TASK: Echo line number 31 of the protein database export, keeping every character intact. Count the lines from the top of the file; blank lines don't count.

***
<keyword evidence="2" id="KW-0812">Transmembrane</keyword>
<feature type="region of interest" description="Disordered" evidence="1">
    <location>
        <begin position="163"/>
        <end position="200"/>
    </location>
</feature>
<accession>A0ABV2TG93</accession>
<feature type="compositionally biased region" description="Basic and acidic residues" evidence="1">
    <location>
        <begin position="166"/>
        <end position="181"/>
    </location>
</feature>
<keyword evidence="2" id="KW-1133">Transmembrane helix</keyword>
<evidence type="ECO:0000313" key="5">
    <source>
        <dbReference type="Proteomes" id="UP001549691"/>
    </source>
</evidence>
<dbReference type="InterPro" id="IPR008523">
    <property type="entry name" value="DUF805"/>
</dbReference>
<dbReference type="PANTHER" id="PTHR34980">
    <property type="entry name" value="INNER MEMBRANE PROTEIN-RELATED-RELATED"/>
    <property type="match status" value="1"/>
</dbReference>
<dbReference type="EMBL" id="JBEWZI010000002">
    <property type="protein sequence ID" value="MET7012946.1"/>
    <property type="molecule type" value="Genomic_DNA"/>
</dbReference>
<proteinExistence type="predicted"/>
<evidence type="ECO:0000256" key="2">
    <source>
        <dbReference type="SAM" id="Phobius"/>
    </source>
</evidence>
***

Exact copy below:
</dbReference>